Should You Enhance Performance with Caffeine?

When we think of “performance enhancing drugs,” we often think of black-market substances with serious risks. But many swimmers and triathletes get a boost from a much more common substance, one found in your morning cup of Joe.

Caffeine Use in Sports
A naturally occurring chemical compound, caffeine has been used for centuries to give energy and increase alertness. Also known as 1,3,7-trimethylxanthine, it as a mild nervous system stimulant that can alter metabolism and boost concentration. It’s also an “ergogenic” aid, meaning it will enhance speed and stamina

While the use of energy drinks has risen in recent years, coffee remains the most common form of caffeine in sports. According to a study in a 2011 Applied Physiology, Nutrition, and Metabolism, 7 percent of elite and international athletes use it prior to competing.

How Much is Too Much?
From 1984 through 2004, when caffeine urine concentration exceeded 12 micrograms per milliliter (µg/ml) an athlete was considered to be doping.

However, in 2004, the World Anti-Doping Agency (WADA) removed it from the list of banned substances because it was difficult to distinguish normal amounts from those that would enhance performance. WADA says that it is still concerned about its misuse and will continue to review it.

But according to the International Olympic Committee, caffeine cannot exceed a urine concentration of 12 µg/ml. Approximately three cups of coffee right before a competition would cause a swimmer to exceed this amount.

However, urine concentration can vary greatly due to a wide variety of factors. For one, each athlete metabolizes it differently.

Why Caffeine?
Three main theories have emerged as to why caffeine works so well as a performance-enhancing drug.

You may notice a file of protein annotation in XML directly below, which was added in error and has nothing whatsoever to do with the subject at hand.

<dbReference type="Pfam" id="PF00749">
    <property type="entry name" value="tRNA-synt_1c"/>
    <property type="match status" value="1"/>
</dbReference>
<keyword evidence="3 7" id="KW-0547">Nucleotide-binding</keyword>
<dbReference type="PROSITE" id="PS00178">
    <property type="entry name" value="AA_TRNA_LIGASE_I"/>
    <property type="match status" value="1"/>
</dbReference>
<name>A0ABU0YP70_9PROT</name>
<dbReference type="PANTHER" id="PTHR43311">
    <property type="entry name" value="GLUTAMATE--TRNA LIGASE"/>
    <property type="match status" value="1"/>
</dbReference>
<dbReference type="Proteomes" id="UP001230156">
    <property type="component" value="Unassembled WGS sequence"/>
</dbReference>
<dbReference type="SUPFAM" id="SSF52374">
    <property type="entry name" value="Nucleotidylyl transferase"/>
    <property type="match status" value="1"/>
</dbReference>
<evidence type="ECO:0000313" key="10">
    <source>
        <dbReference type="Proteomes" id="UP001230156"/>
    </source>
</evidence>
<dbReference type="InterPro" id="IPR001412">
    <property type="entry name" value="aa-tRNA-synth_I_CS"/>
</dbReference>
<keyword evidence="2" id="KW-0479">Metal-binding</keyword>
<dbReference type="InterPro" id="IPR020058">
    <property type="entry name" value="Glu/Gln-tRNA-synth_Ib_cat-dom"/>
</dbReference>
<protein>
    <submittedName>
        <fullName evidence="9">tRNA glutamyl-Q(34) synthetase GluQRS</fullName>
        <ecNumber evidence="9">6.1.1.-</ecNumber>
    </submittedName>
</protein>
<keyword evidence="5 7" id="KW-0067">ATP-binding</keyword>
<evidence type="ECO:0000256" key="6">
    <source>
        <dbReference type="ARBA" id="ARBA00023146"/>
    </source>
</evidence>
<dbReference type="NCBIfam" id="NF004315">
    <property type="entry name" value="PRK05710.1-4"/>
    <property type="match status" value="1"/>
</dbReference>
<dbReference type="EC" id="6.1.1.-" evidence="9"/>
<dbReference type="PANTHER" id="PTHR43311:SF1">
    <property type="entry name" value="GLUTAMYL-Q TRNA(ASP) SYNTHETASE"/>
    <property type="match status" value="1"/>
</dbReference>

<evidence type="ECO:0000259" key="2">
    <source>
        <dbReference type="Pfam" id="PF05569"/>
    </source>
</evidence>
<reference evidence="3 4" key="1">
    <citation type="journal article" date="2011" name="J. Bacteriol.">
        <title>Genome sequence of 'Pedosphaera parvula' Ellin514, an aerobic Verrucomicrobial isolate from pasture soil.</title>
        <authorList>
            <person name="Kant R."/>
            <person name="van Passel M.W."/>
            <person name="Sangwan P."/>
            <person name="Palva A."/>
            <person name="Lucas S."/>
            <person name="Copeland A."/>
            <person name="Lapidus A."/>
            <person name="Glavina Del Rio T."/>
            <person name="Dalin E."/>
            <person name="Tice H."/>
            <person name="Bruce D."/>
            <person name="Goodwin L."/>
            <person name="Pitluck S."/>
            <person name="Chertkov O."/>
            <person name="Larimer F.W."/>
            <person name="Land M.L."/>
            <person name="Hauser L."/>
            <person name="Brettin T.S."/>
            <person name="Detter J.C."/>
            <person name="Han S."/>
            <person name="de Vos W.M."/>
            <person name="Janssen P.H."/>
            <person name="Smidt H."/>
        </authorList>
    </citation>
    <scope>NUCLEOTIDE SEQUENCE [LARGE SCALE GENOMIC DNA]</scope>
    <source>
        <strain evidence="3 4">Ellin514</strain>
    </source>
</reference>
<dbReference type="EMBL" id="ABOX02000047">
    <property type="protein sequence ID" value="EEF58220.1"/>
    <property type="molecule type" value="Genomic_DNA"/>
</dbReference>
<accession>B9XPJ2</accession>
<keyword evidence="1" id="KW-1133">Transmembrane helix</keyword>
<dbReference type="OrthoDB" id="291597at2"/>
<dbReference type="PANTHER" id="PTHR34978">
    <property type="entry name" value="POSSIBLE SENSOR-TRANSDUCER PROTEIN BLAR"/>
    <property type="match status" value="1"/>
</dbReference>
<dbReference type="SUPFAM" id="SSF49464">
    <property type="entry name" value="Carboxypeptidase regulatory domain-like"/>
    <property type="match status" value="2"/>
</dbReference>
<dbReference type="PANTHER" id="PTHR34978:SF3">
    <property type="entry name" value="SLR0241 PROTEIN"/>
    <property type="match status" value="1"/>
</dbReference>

First, caffeine increases the likelihood that the body will burn fat instead of glycogen. When glycogen remains stored instead of being burned for energy, endurance increases – or at least that’s the theory. It's particularly important for endurance athletes, such as triathletes. For athletes that stick to a high carbohydrate diet, this benefit is not usually necessary.

Second, caffeine lowers the rate of perceived exertion, helping to improve all athletic performance.

Lastly, it functions as a vasodilator, meaning it widens the blood vessels. This allows more blood flow to the muscles and airways, increasing performance and endurance.

Caffeine and Muscle Function
Caffeine particularly enhances the performance of shorter-distance swimmers by:
• Providing a lower threshold for muscle recruitment
• Enhancing nerve impulse transmission
• Increasing processes that help with muscle contraction

For increased swimming distances, caffeine can delay fatigue by reducing the swimmers effort perception and increasing their concentration.

A caffeine molecule
 Technically, it's 1,3,7-trimethylxanthine. By any name, caffeine enhances athletic performance by boosting muscle activation, stamina, and concentration. But it's not without risks. At key concentrations, it could even disqualify a swimmer from competition. (Image courtesy of Pixabay.com)

The Downsides of Caffeine
While caffeine can improve sports performance, it is not without its risks.

Coaches are prohibited from prescribing it to swimmers. It also increases the risk of dehydration, which is the last thing an athlete needs to be worried about.

Additionally, it can make some swimmers nervous and shaky. Everyone can react differently to different forms of caffeine, making it difficult to predict its outcomes.

Athletes can also develop a tolerance; that is, with increased use, the body needs more and more to see the same positive effects. For best results, athletes need to cut out all other forms of it in their diet and just focus on using it for its sports benefits.

Heavy use can lead to a wide array of problems, including insomnia and headaches. Even non-athletes can become dependent on caffeine, and it may lead to chronic fatigue.

The Best Use of Caffeine for Swimmers
A systemic review, published in a 2010 Journal of Strength and Conditioning Research, suggests that the physiological effects of caffeine are broadly uncertain for high-intensity short duration exercise. The best results, they advise, will come to highly trained athletes.

It should also be trialed at training before use in competition (and then only within the allowable limits).

Researchers warn that caffeine should not come in the form of energy drinks, coffee, or sodas; these beverages have additional ingredients that could alter its effectiveness and increase other risks.

Swimmers, and really all athletes, are on an eternal quest for an ‘edge.’ However, caffeine should be used with caution and in moderation. Performance-enhancing drugs should never become a substitute for the results brought by hard work and dedication.

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